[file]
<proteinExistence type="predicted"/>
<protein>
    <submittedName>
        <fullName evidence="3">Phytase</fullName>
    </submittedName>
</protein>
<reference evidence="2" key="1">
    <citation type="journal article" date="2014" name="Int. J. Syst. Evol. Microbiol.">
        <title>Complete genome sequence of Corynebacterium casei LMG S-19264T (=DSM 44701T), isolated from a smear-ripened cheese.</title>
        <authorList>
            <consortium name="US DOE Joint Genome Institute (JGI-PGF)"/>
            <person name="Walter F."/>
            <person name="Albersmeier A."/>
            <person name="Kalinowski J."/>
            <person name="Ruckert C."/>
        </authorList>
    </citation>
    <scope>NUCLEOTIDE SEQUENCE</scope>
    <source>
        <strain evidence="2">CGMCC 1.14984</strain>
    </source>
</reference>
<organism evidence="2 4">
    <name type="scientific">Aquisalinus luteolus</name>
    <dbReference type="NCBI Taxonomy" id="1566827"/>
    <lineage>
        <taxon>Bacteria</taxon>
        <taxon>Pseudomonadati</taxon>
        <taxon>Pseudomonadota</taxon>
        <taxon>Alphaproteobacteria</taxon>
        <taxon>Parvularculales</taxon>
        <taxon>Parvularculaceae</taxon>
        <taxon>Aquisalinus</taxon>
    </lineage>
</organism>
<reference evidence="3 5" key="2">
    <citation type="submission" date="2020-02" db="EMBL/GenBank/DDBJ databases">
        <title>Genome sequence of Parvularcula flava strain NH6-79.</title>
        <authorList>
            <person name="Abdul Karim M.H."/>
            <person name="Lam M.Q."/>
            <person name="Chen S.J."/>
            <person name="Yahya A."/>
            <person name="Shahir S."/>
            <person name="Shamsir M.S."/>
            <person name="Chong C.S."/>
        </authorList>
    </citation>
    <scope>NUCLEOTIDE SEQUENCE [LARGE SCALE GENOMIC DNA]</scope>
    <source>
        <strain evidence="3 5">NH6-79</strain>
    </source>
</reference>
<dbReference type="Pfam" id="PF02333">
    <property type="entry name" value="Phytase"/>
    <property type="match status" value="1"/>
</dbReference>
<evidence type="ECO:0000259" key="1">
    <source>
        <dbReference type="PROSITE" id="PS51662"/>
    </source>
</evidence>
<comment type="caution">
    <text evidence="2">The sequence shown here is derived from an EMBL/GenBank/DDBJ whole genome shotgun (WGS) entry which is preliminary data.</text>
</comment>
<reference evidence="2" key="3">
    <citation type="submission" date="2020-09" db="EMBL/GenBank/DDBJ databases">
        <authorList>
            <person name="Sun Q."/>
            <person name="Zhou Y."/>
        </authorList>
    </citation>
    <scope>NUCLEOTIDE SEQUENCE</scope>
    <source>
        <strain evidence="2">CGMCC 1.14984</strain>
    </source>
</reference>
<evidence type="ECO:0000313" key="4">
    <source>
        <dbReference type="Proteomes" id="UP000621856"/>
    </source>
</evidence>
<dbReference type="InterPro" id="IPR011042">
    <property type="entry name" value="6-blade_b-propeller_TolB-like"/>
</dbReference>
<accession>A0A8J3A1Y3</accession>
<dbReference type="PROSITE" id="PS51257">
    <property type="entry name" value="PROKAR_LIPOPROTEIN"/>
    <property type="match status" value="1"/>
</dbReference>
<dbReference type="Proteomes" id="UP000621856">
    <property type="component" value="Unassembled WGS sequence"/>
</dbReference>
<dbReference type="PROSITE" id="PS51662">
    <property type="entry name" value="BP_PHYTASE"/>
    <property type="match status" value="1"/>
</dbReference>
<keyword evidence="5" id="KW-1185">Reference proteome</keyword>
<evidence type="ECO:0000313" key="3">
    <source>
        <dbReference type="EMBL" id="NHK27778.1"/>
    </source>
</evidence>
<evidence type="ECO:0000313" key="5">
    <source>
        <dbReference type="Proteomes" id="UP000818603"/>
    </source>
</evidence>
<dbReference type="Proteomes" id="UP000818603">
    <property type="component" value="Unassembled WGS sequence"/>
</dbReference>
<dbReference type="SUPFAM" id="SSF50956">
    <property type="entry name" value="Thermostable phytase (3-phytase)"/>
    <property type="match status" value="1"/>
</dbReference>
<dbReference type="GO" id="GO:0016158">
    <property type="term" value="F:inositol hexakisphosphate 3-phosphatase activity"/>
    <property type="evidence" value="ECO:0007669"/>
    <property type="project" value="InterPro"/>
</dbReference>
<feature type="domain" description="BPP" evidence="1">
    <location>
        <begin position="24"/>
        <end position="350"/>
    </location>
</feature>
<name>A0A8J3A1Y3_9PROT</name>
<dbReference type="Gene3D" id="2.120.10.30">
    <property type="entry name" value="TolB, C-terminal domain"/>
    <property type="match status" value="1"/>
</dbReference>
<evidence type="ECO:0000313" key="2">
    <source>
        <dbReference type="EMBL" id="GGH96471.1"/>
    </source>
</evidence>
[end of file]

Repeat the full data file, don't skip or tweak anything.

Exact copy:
<proteinExistence type="predicted"/>
<protein>
    <submittedName>
        <fullName evidence="3">Phytase</fullName>
    </submittedName>
</protein>
<reference evidence="2" key="1">
    <citation type="journal article" date="2014" name="Int. J. Syst. Evol. Microbiol.">
        <title>Complete genome sequence of Corynebacterium casei LMG S-19264T (=DSM 44701T), isolated from a smear-ripened cheese.</title>
        <authorList>
            <consortium name="US DOE Joint Genome Institute (JGI-PGF)"/>
            <person name="Walter F."/>
            <person name="Albersmeier A."/>
            <person name="Kalinowski J."/>
            <person name="Ruckert C."/>
        </authorList>
    </citation>
    <scope>NUCLEOTIDE SEQUENCE</scope>
    <source>
        <strain evidence="2">CGMCC 1.14984</strain>
    </source>
</reference>
<organism evidence="2 4">
    <name type="scientific">Aquisalinus luteolus</name>
    <dbReference type="NCBI Taxonomy" id="1566827"/>
    <lineage>
        <taxon>Bacteria</taxon>
        <taxon>Pseudomonadati</taxon>
        <taxon>Pseudomonadota</taxon>
        <taxon>Alphaproteobacteria</taxon>
        <taxon>Parvularculales</taxon>
        <taxon>Parvularculaceae</taxon>
        <taxon>Aquisalinus</taxon>
    </lineage>
</organism>
<reference evidence="3 5" key="2">
    <citation type="submission" date="2020-02" db="EMBL/GenBank/DDBJ databases">
        <title>Genome sequence of Parvularcula flava strain NH6-79.</title>
        <authorList>
            <person name="Abdul Karim M.H."/>
            <person name="Lam M.Q."/>
            <person name="Chen S.J."/>
            <person name="Yahya A."/>
            <person name="Shahir S."/>
            <person name="Shamsir M.S."/>
            <person name="Chong C.S."/>
        </authorList>
    </citation>
    <scope>NUCLEOTIDE SEQUENCE [LARGE SCALE GENOMIC DNA]</scope>
    <source>
        <strain evidence="3 5">NH6-79</strain>
    </source>
</reference>
<dbReference type="Pfam" id="PF02333">
    <property type="entry name" value="Phytase"/>
    <property type="match status" value="1"/>
</dbReference>
<evidence type="ECO:0000259" key="1">
    <source>
        <dbReference type="PROSITE" id="PS51662"/>
    </source>
</evidence>
<comment type="caution">
    <text evidence="2">The sequence shown here is derived from an EMBL/GenBank/DDBJ whole genome shotgun (WGS) entry which is preliminary data.</text>
</comment>
<reference evidence="2" key="3">
    <citation type="submission" date="2020-09" db="EMBL/GenBank/DDBJ databases">
        <authorList>
            <person name="Sun Q."/>
            <person name="Zhou Y."/>
        </authorList>
    </citation>
    <scope>NUCLEOTIDE SEQUENCE</scope>
    <source>
        <strain evidence="2">CGMCC 1.14984</strain>
    </source>
</reference>
<evidence type="ECO:0000313" key="4">
    <source>
        <dbReference type="Proteomes" id="UP000621856"/>
    </source>
</evidence>
<dbReference type="InterPro" id="IPR011042">
    <property type="entry name" value="6-blade_b-propeller_TolB-like"/>
</dbReference>
<accession>A0A8J3A1Y3</accession>
<dbReference type="PROSITE" id="PS51257">
    <property type="entry name" value="PROKAR_LIPOPROTEIN"/>
    <property type="match status" value="1"/>
</dbReference>
<dbReference type="Proteomes" id="UP000621856">
    <property type="component" value="Unassembled WGS sequence"/>
</dbReference>
<dbReference type="PROSITE" id="PS51662">
    <property type="entry name" value="BP_PHYTASE"/>
    <property type="match status" value="1"/>
</dbReference>
<keyword evidence="5" id="KW-1185">Reference proteome</keyword>
<evidence type="ECO:0000313" key="3">
    <source>
        <dbReference type="EMBL" id="NHK27778.1"/>
    </source>
</evidence>
<evidence type="ECO:0000313" key="5">
    <source>
        <dbReference type="Proteomes" id="UP000818603"/>
    </source>
</evidence>
<dbReference type="Proteomes" id="UP000818603">
    <property type="component" value="Unassembled WGS sequence"/>
</dbReference>
<dbReference type="SUPFAM" id="SSF50956">
    <property type="entry name" value="Thermostable phytase (3-phytase)"/>
    <property type="match status" value="1"/>
</dbReference>
<dbReference type="GO" id="GO:0016158">
    <property type="term" value="F:inositol hexakisphosphate 3-phosphatase activity"/>
    <property type="evidence" value="ECO:0007669"/>
    <property type="project" value="InterPro"/>
</dbReference>
<feature type="domain" description="BPP" evidence="1">
    <location>
        <begin position="24"/>
        <end position="350"/>
    </location>
</feature>
<name>A0A8J3A1Y3_9PROT</name>
<dbReference type="Gene3D" id="2.120.10.30">
    <property type="entry name" value="TolB, C-terminal domain"/>
    <property type="match status" value="1"/>
</dbReference>
<evidence type="ECO:0000313" key="2">
    <source>
        <dbReference type="EMBL" id="GGH96471.1"/>
    </source>
</evidence>